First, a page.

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I'm currently developing a site which runs standalone and as a facebook app on an iframe I was wondering what whold be "best practice" for checking if my page is ran in a facebook iframe before the page loads so I can preset the relevant CSS and other variables

Thanks.

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6 Answers 6

up vote 5 down vote accepted

There are a couple of ways to approach this. If you're not concerned about security (i.e. you really only want to know how to format the page rather than deciding what content to show) then your best bet may be to use a distinct url for Facebook access. For example if your standalone site is www.mysite.com you can configure fb.mysite.com or www.mysite.com/fb to point to the same place, then use the alternate version in your app settings. Your server code can then easily check which url version is being accessed and act accordingly. Of course you have to take some care with your links to make sure they maintain the correct prefix.

Another way is to use signed_request as discussed, setting a cookie (or session) when it is present to indicate a Facebook access. The trick there is to also include a bit of javascript code at the top of each page that checks to make sure the page is within an iframe. If not, then the code immediately redirects back to the current page with a parameter added like "?clearfb=1" which will tell the server to clear the cookie/session and output the page in external format.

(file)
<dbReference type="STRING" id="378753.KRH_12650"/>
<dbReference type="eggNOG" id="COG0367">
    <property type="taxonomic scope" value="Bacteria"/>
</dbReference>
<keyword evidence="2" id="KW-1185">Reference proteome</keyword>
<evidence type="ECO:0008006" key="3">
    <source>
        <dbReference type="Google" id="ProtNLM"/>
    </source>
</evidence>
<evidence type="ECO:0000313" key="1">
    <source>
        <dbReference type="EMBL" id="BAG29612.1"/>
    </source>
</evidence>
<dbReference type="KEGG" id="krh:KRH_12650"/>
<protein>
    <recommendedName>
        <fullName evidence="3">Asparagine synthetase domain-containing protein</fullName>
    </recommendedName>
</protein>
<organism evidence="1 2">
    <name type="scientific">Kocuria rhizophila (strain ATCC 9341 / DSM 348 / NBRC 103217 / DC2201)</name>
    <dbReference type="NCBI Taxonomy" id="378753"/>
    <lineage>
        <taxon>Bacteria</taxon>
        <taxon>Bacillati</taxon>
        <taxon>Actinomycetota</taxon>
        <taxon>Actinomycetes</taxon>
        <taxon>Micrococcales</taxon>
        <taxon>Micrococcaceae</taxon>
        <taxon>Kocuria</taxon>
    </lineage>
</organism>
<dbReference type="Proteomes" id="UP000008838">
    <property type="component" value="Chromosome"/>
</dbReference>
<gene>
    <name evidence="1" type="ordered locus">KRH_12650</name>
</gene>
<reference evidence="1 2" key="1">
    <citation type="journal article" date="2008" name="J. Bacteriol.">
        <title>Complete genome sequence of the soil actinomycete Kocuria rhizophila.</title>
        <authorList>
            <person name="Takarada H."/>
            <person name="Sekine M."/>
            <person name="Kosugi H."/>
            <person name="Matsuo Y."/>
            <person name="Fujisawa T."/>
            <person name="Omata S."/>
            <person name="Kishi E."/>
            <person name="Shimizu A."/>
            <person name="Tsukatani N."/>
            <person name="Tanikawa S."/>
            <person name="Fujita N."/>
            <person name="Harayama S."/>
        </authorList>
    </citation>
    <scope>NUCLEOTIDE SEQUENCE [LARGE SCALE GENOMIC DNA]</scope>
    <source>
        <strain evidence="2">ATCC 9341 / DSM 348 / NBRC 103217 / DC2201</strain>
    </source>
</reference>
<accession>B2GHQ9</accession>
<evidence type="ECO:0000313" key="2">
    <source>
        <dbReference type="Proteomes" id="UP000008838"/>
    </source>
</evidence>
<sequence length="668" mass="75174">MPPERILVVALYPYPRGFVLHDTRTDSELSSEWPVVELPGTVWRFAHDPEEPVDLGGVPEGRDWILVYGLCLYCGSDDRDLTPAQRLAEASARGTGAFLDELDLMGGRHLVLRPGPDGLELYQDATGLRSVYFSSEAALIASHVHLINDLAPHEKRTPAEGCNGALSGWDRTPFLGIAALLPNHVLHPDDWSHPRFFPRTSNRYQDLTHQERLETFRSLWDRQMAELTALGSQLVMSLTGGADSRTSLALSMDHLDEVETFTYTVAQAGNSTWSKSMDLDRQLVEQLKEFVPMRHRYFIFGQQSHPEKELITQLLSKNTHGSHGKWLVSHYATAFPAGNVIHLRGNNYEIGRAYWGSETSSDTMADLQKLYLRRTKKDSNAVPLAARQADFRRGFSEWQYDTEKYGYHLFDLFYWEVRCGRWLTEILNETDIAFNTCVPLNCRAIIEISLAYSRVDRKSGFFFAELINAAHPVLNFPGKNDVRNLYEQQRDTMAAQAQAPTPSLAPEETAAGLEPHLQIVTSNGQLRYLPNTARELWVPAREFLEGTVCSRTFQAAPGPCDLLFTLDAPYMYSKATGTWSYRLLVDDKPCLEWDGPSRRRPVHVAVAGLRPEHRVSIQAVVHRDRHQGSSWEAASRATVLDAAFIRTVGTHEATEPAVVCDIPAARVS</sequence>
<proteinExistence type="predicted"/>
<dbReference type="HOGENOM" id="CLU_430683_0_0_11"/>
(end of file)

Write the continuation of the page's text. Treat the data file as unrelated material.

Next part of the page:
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I take it that the "bit of javascript code" you refer to is window.top==window? –  Roy Toledo Oct 29 '11 at 14:34
3  
Yes, something along the lines of if (window.location==top.location) window.location='thispage.php?clearfb=1'; at the top of each page, but only if the server is currently outputting in iframe format. And of course the appropriate server-side code to detect the clearfb parameter and react appropriately. –  Floyd Wilburn Oct 29 '11 at 19:53
    
@FloydWilburn, BTW accessing top.location if window != window.top will rise security warning if domains differ due to cross domain policy. –  Juicy Scripter Aug 29 '12 at 14:08
    
If you use distinct URLs setup as detailed above, you could also use mod_rewrite to route all requests through the same actual page. –  siliconrockstar Jan 6 '13 at 18:13
$signed_request = $_POST['signed_request'];

if(empty($signed_request))
      die('No direct access.');
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checking to see if a signed_request is present would also be a good test...

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2  
Checking signed_request is the best way to know that the page is inside the Facebook framework (as opposed to merely being inside an iframe somewhere) but remember that it is only set on the first load. You'll have to have some way to "persist" the setting as the user follows links to new pages. –  Floyd Wilburn Oct 16 '11 at 14:28